The Scottish Parliament has banned the use of animals in circuses. It is the first nation in the UK to do so in a unanimous vote.

Animal Defenders International (ADI) has congratulated the Scottish Parliament for voting through the ban at the final Stage 3 debate for The Wild Animals in Travelling Circuses (Scotland) Bill, which now awaits Royal Assent.

Jan Creamer, president of ADI, said: “The public called for a ban, and the Scottish Government and Parliament listened, banishing travelling circuses with wild animals forever. Meanwhile, England continues to sit on its hands, and a bill nearly five years old – no more delays, it’s time to stop circus suffering.”

The Wild Animals in Travelling Circuses (Scotland) Bill was introduced in May 2017 following a government consultation, held in January 2014 but the findings of which were not published until June 2015, which revealed a huge distaste for such acts amongst the public. 98% of respondents backed a ban, mirroring the findings of a similar consultation undertaken by the UK government and public opinion polls in Scotland and the UK over many years, demonstrating the continuing and overwhelming opposition there is to these acts.

Although there are currently no wild animal circuses based in Scotland they have visited in the past. There was an outcry when Thomas Chipperfield brought his lions and tigers to overwinter at a farm near Fraserburgh in 2014, ADI revealing the conditions in which the animals were forced to live.

Given the constant travel and their temporary nature, circuses cannot provide animals with adequate facilities to keep them physically or psychologically healthy. Welfare is inevitably compromised. Animals in circuses can also be subjected to brutal training methods and violence – wherever ADI has conducted an undercover investigation in the UK and around the world it has documented acts of abuse.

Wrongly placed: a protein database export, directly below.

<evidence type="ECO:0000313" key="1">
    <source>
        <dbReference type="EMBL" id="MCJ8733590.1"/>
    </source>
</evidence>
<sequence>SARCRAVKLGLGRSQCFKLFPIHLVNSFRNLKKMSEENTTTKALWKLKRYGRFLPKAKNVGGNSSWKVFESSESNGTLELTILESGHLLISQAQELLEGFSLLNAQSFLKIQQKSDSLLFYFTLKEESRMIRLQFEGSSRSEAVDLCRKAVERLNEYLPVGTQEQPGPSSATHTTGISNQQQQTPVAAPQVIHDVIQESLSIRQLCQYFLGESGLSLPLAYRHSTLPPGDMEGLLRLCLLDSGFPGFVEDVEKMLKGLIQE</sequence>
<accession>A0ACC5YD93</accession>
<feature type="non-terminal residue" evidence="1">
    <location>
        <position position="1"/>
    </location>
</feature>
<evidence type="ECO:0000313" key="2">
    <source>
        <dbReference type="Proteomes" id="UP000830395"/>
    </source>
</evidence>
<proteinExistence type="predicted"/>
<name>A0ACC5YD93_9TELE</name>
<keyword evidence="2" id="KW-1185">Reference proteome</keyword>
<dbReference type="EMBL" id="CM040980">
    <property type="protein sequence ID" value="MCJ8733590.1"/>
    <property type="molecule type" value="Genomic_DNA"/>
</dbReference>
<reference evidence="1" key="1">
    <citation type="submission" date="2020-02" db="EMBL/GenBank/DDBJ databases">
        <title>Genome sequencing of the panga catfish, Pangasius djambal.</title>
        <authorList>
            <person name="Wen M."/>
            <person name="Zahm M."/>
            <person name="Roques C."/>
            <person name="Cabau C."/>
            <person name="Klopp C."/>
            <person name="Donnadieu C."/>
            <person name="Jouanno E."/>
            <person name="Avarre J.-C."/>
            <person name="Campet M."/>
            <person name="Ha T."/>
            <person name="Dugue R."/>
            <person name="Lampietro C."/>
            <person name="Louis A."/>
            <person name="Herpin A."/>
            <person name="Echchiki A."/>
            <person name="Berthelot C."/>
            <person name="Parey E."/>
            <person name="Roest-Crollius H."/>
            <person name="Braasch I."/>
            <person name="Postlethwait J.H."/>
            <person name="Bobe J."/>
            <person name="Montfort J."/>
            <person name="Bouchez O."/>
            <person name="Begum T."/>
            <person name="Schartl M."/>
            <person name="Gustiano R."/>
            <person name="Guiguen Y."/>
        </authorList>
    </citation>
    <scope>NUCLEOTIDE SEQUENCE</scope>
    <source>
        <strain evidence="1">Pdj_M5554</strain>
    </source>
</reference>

The continued use of wild animals in circuses is opposed by animal welfare experts, animal protection groups, politicians and a huge majority of the public.

Expert analysis of scientific evidence undertaken by Professor Stephen Harris at Bristol University last year concluded that “life for wild animals in travelling circuses…does not appear to constitute either a ‘good life’ or a ‘life worth living."

More than 40 countries around the world have introduced prohibitions on animals in circuses to date and opinion polls consistently show that the public remains overwhelmingly opposed to wild animal acts, with a high proportion against all animal acts.

In England, the government has stated that it remains committed to a ban but has given no indication as to when the legislation, drafted and scrutinised back in 2013, will be introduced. In Wales, the findings from a government consultation on mobile animal exhibits and whether a ban on wild animals in circuses should be considered will be published in the New Year.

In November, the Minister for Agriculture, Food and the Marine Michael Creed TD signed regulations banning the use of wild animals in circuses in Ireland.